4. Defenses never rest: In an offseason survey of players conducted by NFL Network, four members of the Ravens defense (Lewis, Haloti Ngata, Ed Reed and Terrell Suggs) were counted among the league's 20 best players, a short list that also included Willis and 49ers defensive lineman Justin Smith. San Francisco cornerback Carlos Rogers and linebacker NaVorro Bowman were also voted into the top 100. Expect Niners safeties Dashon Goldson and Donte Whitner and pass rusher Aldon Smith to join this year's group. Both defenses stumbled at times this season, notably when Lewis, Suggs and Justin Smith were waylaid by injury. But with the possible exception of the Seattle Seahawks, you won't find units that are more physical, relentless or stacked with playmakers at every level.
5. Matchup to watch - Ravens RB Ray Rice vs. 49ers RB Frank Gore: They won't technically go head-to-head, but how effectively they barrel into those daunting defenses could dicatate Super Bowl XLVII's outcome. Gore capitalized on the specter of Kaepernick's loping runs vs. the Green Bay Packers in the divisional round by bursting through the cracks the Falcons offered while they strove to keep the quarterback corralled. Gore, who's quietly crafted a career that will put him into the Hall-of-Fame discussion, bolted for a pair of second-half TDs that punched his team's ticket to New Orleans. He'll need to do it again if Baltimore focuses more on his backfield mate than him. Like Gore, Rice runs, catches, blocks and executes the mental aspects of the game as well as any back in the league. But in Willis, Bowman and Justin Smith, Rice will face a slew of significant roadblocks. If he fails to navigate them, Whitner and/or Goldson will be able to roam into the zones where wideouts Torrey Smith and Anquan Boldin would prefer to patrol in single coverage.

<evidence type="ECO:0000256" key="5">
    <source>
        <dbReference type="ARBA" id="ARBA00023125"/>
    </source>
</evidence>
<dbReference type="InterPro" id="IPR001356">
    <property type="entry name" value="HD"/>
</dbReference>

Why the Ravens will win: With glory, money, respect, reputation and Lewis' legacy at stake, Flacco is passing better than anyone in the playoffs (8 TDs, 0 INTs), bar none. And despite their pedigree, the Niners have proven plenty vulnerable through the air this postseason, partially because they're not creating enough pressure (two sacks). If Baltimore's revamped offensive line continues to bubble-wrap Flacco, Torrey Smith keeps blazing past defensive backs and unplugging the middle of the field and a fast-flowing defense lays down more punishing hits, Lewis will retire with both hands bejeweled while his teammates grab some long-sought immortality for themselves.
Why the 49ers will win: Kaepernick is a wild card even if his poise is more typical of a nine-year vet than a player with nine NFL starts. He could be a supernova in the making. And by restoring tight end Vernon Davis to the arsenal, he's also created another headache the Ravens must account for. But San Francisco offensive coordinator Greg Roman must be eager to attack a Baltimore run defense that's allowing 128.3 yards per game in the playoffs, and that's against three teams with pocket passers. Logic would suggest the 49ers will do even more damage, and
By Nate Davis